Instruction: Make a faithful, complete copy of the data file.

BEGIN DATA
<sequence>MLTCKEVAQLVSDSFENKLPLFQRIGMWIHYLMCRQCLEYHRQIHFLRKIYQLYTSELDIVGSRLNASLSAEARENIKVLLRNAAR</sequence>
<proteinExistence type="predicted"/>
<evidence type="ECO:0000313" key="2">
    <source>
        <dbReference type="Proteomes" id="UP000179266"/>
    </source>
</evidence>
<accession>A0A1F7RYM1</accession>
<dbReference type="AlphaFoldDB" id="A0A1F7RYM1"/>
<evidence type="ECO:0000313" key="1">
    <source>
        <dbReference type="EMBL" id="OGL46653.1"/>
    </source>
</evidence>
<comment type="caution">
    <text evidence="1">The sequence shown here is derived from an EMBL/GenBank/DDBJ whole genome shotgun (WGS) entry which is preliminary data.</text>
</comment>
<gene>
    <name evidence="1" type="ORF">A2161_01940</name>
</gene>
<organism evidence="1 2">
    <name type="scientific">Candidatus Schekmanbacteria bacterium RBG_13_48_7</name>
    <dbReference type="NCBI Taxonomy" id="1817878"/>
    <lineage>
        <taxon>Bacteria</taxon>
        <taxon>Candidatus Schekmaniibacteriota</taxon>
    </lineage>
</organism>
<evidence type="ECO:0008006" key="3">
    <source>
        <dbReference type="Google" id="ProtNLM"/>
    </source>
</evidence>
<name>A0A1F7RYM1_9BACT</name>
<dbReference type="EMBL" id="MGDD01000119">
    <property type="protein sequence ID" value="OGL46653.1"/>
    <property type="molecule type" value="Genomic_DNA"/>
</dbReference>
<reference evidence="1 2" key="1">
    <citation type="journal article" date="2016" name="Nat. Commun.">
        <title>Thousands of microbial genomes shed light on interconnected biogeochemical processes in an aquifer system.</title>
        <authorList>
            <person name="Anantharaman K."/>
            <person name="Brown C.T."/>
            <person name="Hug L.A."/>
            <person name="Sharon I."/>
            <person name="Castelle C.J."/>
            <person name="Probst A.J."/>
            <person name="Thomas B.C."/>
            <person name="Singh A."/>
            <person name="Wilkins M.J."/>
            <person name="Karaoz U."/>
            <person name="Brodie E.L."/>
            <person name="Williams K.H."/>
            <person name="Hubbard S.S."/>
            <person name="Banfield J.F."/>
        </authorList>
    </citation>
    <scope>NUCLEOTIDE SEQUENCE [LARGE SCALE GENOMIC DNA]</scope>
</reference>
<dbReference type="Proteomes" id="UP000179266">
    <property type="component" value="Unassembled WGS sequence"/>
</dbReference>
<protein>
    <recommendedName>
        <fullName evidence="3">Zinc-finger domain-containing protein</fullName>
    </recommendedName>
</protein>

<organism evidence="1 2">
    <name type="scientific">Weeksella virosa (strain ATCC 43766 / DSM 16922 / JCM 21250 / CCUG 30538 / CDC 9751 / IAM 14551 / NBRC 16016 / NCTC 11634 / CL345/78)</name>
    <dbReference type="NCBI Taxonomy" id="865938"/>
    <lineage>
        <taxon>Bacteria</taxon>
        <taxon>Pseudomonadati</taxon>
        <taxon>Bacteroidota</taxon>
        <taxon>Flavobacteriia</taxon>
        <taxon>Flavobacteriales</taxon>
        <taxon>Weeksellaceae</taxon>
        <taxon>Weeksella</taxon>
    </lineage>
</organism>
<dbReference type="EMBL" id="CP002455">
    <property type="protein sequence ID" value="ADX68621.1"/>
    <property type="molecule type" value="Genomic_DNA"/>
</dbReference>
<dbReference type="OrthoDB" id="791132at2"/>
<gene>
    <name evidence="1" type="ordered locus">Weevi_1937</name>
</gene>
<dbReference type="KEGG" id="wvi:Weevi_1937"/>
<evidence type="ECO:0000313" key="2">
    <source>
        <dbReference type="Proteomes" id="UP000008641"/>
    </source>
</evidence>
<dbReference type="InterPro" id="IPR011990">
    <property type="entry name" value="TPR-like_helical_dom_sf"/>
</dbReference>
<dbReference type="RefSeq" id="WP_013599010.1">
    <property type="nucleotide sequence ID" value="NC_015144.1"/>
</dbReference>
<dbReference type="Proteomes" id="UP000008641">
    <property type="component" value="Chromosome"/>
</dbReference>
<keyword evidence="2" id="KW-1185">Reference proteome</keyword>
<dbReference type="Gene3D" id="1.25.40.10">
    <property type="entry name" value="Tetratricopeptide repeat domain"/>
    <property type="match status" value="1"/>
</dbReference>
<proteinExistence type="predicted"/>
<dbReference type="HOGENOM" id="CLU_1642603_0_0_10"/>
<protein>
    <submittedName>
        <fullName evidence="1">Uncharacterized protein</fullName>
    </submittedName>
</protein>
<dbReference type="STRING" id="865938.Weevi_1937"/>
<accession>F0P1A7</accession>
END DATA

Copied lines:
<sequence>MLTCKEVAQLVSDSFENKLPLFQRIGMWIHYLMCRQCLEYHRQIHFLRKIYQLYTSELDIVGSRLNASLSAEARENIKVLLRNAAR</sequence>
<proteinExistence type="predicted"/>
<evidence type="ECO:0000313" key="2">
    <source>
        <dbReference type="Proteomes" id="UP000179266"/>
    </source>
</evidence>
<accession>A0A1F7RYM1</accession>
<dbReference type="AlphaFoldDB" id="A0A1F7RYM1"/>
<evidence type="ECO:0000313" key="1">
    <source>
        <dbReference type="EMBL" id="OGL46653.1"/>
    </source>
</evidence>
<comment type="caution">
    <text evidence="1">The sequence shown here is derived from an EMBL/GenBank/DDBJ whole genome shotgun (WGS) entry which is preliminary data.</text>
</comment>
<gene>
    <name evidence="1" type="ORF">A2161_01940</name>
</gene>
<organism evidence="1 2">
    <name type="scientific">Candidatus Schekmanbacteria bacterium RBG_13_48_7</name>
    <dbReference type="NCBI Taxonomy" id="1817878"/>
    <lineage>
        <taxon>Bacteria</taxon>
        <taxon>Candidatus Schekmaniibacteriota</taxon>
    </lineage>
</organism>
<evidence type="ECO:0008006" key="3">
    <source>
        <dbReference type="Google" id="ProtNLM"/>
    </source>
</evidence>
<name>A0A1F7RYM1_9BACT</name>
<dbReference type="EMBL" id="MGDD01000119">
    <property type="protein sequence ID" value="OGL46653.1"/>
    <property type="molecule type" value="Genomic_DNA"/>
</dbReference>
<reference evidence="1 2" key="1">
    <citation type="journal article" date="2016" name="Nat. Commun.">
        <title>Thousands of microbial genomes shed light on interconnected biogeochemical processes in an aquifer system.</title>
        <authorList>
            <person name="Anantharaman K."/>
            <person name="Brown C.T."/>
            <person name="Hug L.A."/>
            <person name="Sharon I."/>
            <person name="Castelle C.J."/>
            <person name="Probst A.J."/>
            <person name="Thomas B.C."/>
            <person name="Singh A."/>
            <person name="Wilkins M.J."/>
            <person name="Karaoz U."/>
            <person name="Brodie E.L."/>
            <person name="Williams K.H."/>
            <person name="Hubbard S.S."/>
            <person name="Banfield J.F."/>
        </authorList>
    </citation>
    <scope>NUCLEOTIDE SEQUENCE [LARGE SCALE GENOMIC DNA]</scope>
</reference>
<dbReference type="Proteomes" id="UP000179266">
    <property type="component" value="Unassembled WGS sequence"/>
</dbReference>
<protein>
    <recommendedName>
        <fullName evidence="3">Zinc-finger domain-containing protein</fullName>
    </recommendedName>
</protein>

<organism evidence="1 2">
    <name type="scientific">Weeksella virosa (strain ATCC 43766 / DSM 16922 / JCM 21250 / CCUG 30538 / CDC 9751 / IAM 14551 / NBRC 16016 / NCTC 11634 / CL345/78)</name>
    <dbReference type="NCBI Taxonomy" id="865938"/>
    <lineage>
        <taxon>Bacteria</taxon>
        <taxon>Pseudomonadati</taxon>
        <taxon>Bacteroidota</taxon>
        <taxon>Flavobacteriia</taxon>
        <taxon>Flavobacteriales</taxon>
        <taxon>Weeksellaceae</taxon>
        <taxon>Weeksella</taxon>
    </lineage>
</organism>
<dbReference type="EMBL" id="CP002455">
    <property type="protein sequence ID" value="ADX68621.1"/>
    <property type="molecule type" value="Genomic_DNA"/>
</dbReference>
<dbReference type="OrthoDB" id="791132at2"/>
<gene>
    <name evidence="1" type="ordered locus">Weevi_1937</name>
</gene>
<dbReference type="KEGG" id="wvi:Weevi_1937"/>
<evidence type="ECO:0000313" key="2">
    <source>
        <dbReference type="Proteomes" id="UP000008641"/>
    </source>
</evidence>
<dbReference type="InterPro" id="IPR011990">
    <property type="entry name" value="TPR-like_helical_dom_sf"/>
</dbReference>
<dbReference type="RefSeq" id="WP_013599010.1">
    <property type="nucleotide sequence ID" value="NC_015144.1"/>
</dbReference>
<dbReference type="Proteomes" id="UP000008641">
    <property type="component" value="Chromosome"/>
</dbReference>
<keyword evidence="2" id="KW-1185">Reference proteome</keyword>
<dbReference type="Gene3D" id="1.25.40.10">
    <property type="entry name" value="Tetratricopeptide repeat domain"/>
    <property type="match status" value="1"/>
</dbReference>
<proteinExistence type="predicted"/>
<dbReference type="HOGENOM" id="CLU_1642603_0_0_10"/>
<protein>
    <submittedName>
        <fullName evidence="1">Uncharacterized protein</fullName>
    </submittedName>
</protein>
<dbReference type="STRING" id="865938.Weevi_1937"/>
<accession>F0P1A7</accession>